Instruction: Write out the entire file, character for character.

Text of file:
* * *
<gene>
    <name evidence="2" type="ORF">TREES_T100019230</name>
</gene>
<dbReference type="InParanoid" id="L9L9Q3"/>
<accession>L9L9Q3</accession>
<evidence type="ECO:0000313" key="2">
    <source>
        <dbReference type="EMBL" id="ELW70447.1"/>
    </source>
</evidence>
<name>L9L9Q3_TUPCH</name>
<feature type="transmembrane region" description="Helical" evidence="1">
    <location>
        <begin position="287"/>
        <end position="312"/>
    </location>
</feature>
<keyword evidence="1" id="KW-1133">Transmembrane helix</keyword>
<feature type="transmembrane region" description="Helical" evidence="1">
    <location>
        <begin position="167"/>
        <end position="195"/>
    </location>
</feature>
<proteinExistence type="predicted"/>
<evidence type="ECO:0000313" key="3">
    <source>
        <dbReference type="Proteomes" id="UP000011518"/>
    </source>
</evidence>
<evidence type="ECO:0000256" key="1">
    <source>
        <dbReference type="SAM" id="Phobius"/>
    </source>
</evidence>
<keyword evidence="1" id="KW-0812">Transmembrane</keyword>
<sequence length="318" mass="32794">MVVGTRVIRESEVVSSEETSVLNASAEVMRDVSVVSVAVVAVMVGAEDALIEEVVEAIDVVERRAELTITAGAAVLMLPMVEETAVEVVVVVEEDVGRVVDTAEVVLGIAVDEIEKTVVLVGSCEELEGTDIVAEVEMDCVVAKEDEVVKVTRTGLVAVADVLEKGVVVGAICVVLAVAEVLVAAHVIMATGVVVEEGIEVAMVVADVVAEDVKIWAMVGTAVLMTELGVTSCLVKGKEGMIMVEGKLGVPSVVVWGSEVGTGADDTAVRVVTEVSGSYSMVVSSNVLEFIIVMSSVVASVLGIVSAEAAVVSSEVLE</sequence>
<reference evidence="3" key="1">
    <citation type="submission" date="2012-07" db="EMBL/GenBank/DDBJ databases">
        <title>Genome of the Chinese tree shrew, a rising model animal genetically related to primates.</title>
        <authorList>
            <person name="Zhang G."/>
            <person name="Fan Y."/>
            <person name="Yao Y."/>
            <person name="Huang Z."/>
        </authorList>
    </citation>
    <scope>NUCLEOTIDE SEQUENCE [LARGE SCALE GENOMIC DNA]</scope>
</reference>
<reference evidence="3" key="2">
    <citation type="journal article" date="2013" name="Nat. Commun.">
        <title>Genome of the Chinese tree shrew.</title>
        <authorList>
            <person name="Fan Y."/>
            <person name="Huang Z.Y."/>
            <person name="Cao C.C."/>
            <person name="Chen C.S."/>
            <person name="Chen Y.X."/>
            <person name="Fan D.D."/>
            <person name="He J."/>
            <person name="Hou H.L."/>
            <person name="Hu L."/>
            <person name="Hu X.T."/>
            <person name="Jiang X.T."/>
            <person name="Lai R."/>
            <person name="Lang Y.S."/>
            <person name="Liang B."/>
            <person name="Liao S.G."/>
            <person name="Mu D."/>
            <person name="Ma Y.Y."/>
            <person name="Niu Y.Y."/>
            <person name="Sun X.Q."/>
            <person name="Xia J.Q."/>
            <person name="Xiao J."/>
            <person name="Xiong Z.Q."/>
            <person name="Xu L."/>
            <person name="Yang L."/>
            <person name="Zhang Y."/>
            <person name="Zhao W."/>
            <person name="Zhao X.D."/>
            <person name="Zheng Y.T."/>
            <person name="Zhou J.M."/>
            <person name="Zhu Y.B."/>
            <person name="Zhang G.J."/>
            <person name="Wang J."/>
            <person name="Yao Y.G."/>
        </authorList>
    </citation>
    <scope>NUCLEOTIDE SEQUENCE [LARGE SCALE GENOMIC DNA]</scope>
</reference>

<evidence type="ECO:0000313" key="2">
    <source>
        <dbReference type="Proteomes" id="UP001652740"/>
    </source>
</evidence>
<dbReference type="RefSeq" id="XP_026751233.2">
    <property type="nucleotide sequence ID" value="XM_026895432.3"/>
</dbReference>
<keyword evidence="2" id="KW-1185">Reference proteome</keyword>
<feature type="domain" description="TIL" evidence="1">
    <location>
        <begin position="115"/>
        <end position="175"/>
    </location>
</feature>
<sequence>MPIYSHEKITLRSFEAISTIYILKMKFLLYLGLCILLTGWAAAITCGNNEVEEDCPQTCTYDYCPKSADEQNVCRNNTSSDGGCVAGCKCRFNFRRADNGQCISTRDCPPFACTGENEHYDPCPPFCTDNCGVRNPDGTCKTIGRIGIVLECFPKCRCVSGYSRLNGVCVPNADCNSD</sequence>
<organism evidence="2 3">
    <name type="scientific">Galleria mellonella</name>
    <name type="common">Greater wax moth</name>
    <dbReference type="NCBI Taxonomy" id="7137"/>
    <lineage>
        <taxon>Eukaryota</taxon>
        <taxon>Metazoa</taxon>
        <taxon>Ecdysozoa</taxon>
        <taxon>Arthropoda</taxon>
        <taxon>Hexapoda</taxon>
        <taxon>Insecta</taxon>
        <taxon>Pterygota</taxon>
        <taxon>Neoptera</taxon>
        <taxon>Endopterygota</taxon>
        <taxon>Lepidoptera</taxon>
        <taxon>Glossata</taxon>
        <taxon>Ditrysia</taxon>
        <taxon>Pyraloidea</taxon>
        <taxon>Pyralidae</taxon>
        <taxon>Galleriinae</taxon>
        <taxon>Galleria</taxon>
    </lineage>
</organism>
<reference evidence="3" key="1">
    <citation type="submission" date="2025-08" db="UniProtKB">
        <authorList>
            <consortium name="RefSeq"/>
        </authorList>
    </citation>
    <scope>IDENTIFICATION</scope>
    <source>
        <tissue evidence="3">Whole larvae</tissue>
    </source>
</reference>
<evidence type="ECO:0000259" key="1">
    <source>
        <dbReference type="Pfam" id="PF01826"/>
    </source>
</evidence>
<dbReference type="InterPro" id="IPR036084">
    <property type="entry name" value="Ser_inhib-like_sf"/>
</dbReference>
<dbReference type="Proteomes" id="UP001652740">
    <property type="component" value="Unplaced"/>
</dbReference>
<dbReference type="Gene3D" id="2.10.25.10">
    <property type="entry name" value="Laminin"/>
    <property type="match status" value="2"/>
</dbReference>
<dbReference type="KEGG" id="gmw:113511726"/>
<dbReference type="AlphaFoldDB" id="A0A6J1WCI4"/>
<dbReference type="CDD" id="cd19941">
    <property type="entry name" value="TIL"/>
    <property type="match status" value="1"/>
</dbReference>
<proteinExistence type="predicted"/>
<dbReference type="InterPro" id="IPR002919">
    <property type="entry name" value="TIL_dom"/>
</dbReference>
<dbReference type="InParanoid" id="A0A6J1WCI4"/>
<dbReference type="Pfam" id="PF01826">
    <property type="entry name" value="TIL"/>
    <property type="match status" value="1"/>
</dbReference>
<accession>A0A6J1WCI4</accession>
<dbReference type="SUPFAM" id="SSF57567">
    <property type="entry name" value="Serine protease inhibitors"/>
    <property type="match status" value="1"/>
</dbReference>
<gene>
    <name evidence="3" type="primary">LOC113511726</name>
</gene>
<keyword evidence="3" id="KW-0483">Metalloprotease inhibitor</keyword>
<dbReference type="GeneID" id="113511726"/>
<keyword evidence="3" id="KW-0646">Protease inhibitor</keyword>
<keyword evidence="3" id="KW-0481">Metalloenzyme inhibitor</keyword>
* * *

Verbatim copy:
<gene>
    <name evidence="2" type="ORF">TREES_T100019230</name>
</gene>
<dbReference type="InParanoid" id="L9L9Q3"/>
<accession>L9L9Q3</accession>
<evidence type="ECO:0000313" key="2">
    <source>
        <dbReference type="EMBL" id="ELW70447.1"/>
    </source>
</evidence>
<name>L9L9Q3_TUPCH</name>
<feature type="transmembrane region" description="Helical" evidence="1">
    <location>
        <begin position="287"/>
        <end position="312"/>
    </location>
</feature>
<keyword evidence="1" id="KW-1133">Transmembrane helix</keyword>
<feature type="transmembrane region" description="Helical" evidence="1">
    <location>
        <begin position="167"/>
        <end position="195"/>
    </location>
</feature>
<proteinExistence type="predicted"/>
<evidence type="ECO:0000313" key="3">
    <source>
        <dbReference type="Proteomes" id="UP000011518"/>
    </source>
</evidence>
<evidence type="ECO:0000256" key="1">
    <source>
        <dbReference type="SAM" id="Phobius"/>
    </source>
</evidence>
<keyword evidence="1" id="KW-0812">Transmembrane</keyword>
<sequence length="318" mass="32794">MVVGTRVIRESEVVSSEETSVLNASAEVMRDVSVVSVAVVAVMVGAEDALIEEVVEAIDVVERRAELTITAGAAVLMLPMVEETAVEVVVVVEEDVGRVVDTAEVVLGIAVDEIEKTVVLVGSCEELEGTDIVAEVEMDCVVAKEDEVVKVTRTGLVAVADVLEKGVVVGAICVVLAVAEVLVAAHVIMATGVVVEEGIEVAMVVADVVAEDVKIWAMVGTAVLMTELGVTSCLVKGKEGMIMVEGKLGVPSVVVWGSEVGTGADDTAVRVVTEVSGSYSMVVSSNVLEFIIVMSSVVASVLGIVSAEAAVVSSEVLE</sequence>
<reference evidence="3" key="1">
    <citation type="submission" date="2012-07" db="EMBL/GenBank/DDBJ databases">
        <title>Genome of the Chinese tree shrew, a rising model animal genetically related to primates.</title>
        <authorList>
            <person name="Zhang G."/>
            <person name="Fan Y."/>
            <person name="Yao Y."/>
            <person name="Huang Z."/>
        </authorList>
    </citation>
    <scope>NUCLEOTIDE SEQUENCE [LARGE SCALE GENOMIC DNA]</scope>
</reference>
<reference evidence="3" key="2">
    <citation type="journal article" date="2013" name="Nat. Commun.">
        <title>Genome of the Chinese tree shrew.</title>
        <authorList>
            <person name="Fan Y."/>
            <person name="Huang Z.Y."/>
            <person name="Cao C.C."/>
            <person name="Chen C.S."/>
            <person name="Chen Y.X."/>
            <person name="Fan D.D."/>
            <person name="He J."/>
            <person name="Hou H.L."/>
            <person name="Hu L."/>
            <person name="Hu X.T."/>
            <person name="Jiang X.T."/>
            <person name="Lai R."/>
            <person name="Lang Y.S."/>
            <person name="Liang B."/>
            <person name="Liao S.G."/>
            <person name="Mu D."/>
            <person name="Ma Y.Y."/>
            <person name="Niu Y.Y."/>
            <person name="Sun X.Q."/>
            <person name="Xia J.Q."/>
            <person name="Xiao J."/>
            <person name="Xiong Z.Q."/>
            <person name="Xu L."/>
            <person name="Yang L."/>
            <person name="Zhang Y."/>
            <person name="Zhao W."/>
            <person name="Zhao X.D."/>
            <person name="Zheng Y.T."/>
            <person name="Zhou J.M."/>
            <person name="Zhu Y.B."/>
            <person name="Zhang G.J."/>
            <person name="Wang J."/>
            <person name="Yao Y.G."/>
        </authorList>
    </citation>
    <scope>NUCLEOTIDE SEQUENCE [LARGE SCALE GENOMIC DNA]</scope>
</reference>

<evidence type="ECO:0000313" key="2">
    <source>
        <dbReference type="Proteomes" id="UP001652740"/>
    </source>
</evidence>
<dbReference type="RefSeq" id="XP_026751233.2">
    <property type="nucleotide sequence ID" value="XM_026895432.3"/>
</dbReference>
<keyword evidence="2" id="KW-1185">Reference proteome</keyword>
<feature type="domain" description="TIL" evidence="1">
    <location>
        <begin position="115"/>
        <end position="175"/>
    </location>
</feature>
<sequence>MPIYSHEKITLRSFEAISTIYILKMKFLLYLGLCILLTGWAAAITCGNNEVEEDCPQTCTYDYCPKSADEQNVCRNNTSSDGGCVAGCKCRFNFRRADNGQCISTRDCPPFACTGENEHYDPCPPFCTDNCGVRNPDGTCKTIGRIGIVLECFPKCRCVSGYSRLNGVCVPNADCNSD</sequence>
<organism evidence="2 3">
    <name type="scientific">Galleria mellonella</name>
    <name type="common">Greater wax moth</name>
    <dbReference type="NCBI Taxonomy" id="7137"/>
    <lineage>
        <taxon>Eukaryota</taxon>
        <taxon>Metazoa</taxon>
        <taxon>Ecdysozoa</taxon>
        <taxon>Arthropoda</taxon>
        <taxon>Hexapoda</taxon>
        <taxon>Insecta</taxon>
        <taxon>Pterygota</taxon>
        <taxon>Neoptera</taxon>
        <taxon>Endopterygota</taxon>
        <taxon>Lepidoptera</taxon>
        <taxon>Glossata</taxon>
        <taxon>Ditrysia</taxon>
        <taxon>Pyraloidea</taxon>
        <taxon>Pyralidae</taxon>
        <taxon>Galleriinae</taxon>
        <taxon>Galleria</taxon>
    </lineage>
</organism>
<reference evidence="3" key="1">
    <citation type="submission" date="2025-08" db="UniProtKB">
        <authorList>
            <consortium name="RefSeq"/>
        </authorList>
    </citation>
    <scope>IDENTIFICATION</scope>
    <source>
        <tissue evidence="3">Whole larvae</tissue>
    </source>
</reference>
<evidence type="ECO:0000259" key="1">
    <source>
        <dbReference type="Pfam" id="PF01826"/>
    </source>
</evidence>
<dbReference type="InterPro" id="IPR036084">
    <property type="entry name" value="Ser_inhib-like_sf"/>
</dbReference>
<dbReference type="Proteomes" id="UP001652740">
    <property type="component" value="Unplaced"/>
</dbReference>
<dbReference type="Gene3D" id="2.10.25.10">
    <property type="entry name" value="Laminin"/>
    <property type="match status" value="2"/>
</dbReference>
<dbReference type="KEGG" id="gmw:113511726"/>
<dbReference type="AlphaFoldDB" id="A0A6J1WCI4"/>
<dbReference type="CDD" id="cd19941">
    <property type="entry name" value="TIL"/>
    <property type="match status" value="1"/>
</dbReference>
<proteinExistence type="predicted"/>
<dbReference type="InterPro" id="IPR002919">
    <property type="entry name" value="TIL_dom"/>
</dbReference>
<dbReference type="InParanoid" id="A0A6J1WCI4"/>
<dbReference type="Pfam" id="PF01826">
    <property type="entry name" value="TIL"/>
    <property type="match status" value="1"/>
</dbReference>
<accession>A0A6J1WCI4</accession>
<dbReference type="SUPFAM" id="SSF57567">
    <property type="entry name" value="Serine protease inhibitors"/>
    <property type="match status" value="1"/>
</dbReference>
<gene>
    <name evidence="3" type="primary">LOC113511726</name>
</gene>
<keyword evidence="3" id="KW-0483">Metalloprotease inhibitor</keyword>
<dbReference type="GeneID" id="113511726"/>
<keyword evidence="3" id="KW-0646">Protease inhibitor</keyword>
<keyword evidence="3" id="KW-0481">Metalloenzyme inhibitor</keyword>